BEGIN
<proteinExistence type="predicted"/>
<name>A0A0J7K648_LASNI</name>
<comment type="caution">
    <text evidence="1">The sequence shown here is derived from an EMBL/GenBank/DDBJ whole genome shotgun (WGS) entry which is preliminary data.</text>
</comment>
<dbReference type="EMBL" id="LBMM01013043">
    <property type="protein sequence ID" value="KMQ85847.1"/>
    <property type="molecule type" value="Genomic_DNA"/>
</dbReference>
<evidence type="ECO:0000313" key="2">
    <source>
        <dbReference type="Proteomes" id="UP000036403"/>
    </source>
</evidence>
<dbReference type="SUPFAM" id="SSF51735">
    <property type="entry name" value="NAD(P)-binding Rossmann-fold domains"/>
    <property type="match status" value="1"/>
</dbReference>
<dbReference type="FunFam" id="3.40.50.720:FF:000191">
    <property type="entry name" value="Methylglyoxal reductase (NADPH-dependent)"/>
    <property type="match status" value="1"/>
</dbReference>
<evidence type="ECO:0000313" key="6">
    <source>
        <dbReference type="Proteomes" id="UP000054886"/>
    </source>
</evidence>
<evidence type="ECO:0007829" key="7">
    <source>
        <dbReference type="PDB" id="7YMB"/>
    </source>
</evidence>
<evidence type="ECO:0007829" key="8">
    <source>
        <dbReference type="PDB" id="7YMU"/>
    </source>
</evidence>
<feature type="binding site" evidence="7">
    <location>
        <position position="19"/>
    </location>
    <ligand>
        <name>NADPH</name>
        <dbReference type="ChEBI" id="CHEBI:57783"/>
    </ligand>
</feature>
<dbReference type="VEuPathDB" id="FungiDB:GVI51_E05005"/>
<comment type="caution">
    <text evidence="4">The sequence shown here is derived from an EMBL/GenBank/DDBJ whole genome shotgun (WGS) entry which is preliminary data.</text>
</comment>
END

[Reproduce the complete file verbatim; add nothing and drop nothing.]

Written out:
<proteinExistence type="predicted"/>
<name>A0A0J7K648_LASNI</name>
<comment type="caution">
    <text evidence="1">The sequence shown here is derived from an EMBL/GenBank/DDBJ whole genome shotgun (WGS) entry which is preliminary data.</text>
</comment>
<dbReference type="EMBL" id="LBMM01013043">
    <property type="protein sequence ID" value="KMQ85847.1"/>
    <property type="molecule type" value="Genomic_DNA"/>
</dbReference>
<evidence type="ECO:0000313" key="2">
    <source>
        <dbReference type="Proteomes" id="UP000036403"/>
    </source>
</evidence>
<dbReference type="SUPFAM" id="SSF51735">
    <property type="entry name" value="NAD(P)-binding Rossmann-fold domains"/>
    <property type="match status" value="1"/>
</dbReference>
<dbReference type="FunFam" id="3.40.50.720:FF:000191">
    <property type="entry name" value="Methylglyoxal reductase (NADPH-dependent)"/>
    <property type="match status" value="1"/>
</dbReference>
<evidence type="ECO:0000313" key="6">
    <source>
        <dbReference type="Proteomes" id="UP000054886"/>
    </source>
</evidence>
<evidence type="ECO:0007829" key="7">
    <source>
        <dbReference type="PDB" id="7YMB"/>
    </source>
</evidence>
<evidence type="ECO:0007829" key="8">
    <source>
        <dbReference type="PDB" id="7YMU"/>
    </source>
</evidence>
<feature type="binding site" evidence="7">
    <location>
        <position position="19"/>
    </location>
    <ligand>
        <name>NADPH</name>
        <dbReference type="ChEBI" id="CHEBI:57783"/>
    </ligand>
</feature>
<dbReference type="VEuPathDB" id="FungiDB:GVI51_E05005"/>
<comment type="caution">
    <text evidence="4">The sequence shown here is derived from an EMBL/GenBank/DDBJ whole genome shotgun (WGS) entry which is preliminary data.</text>
</comment>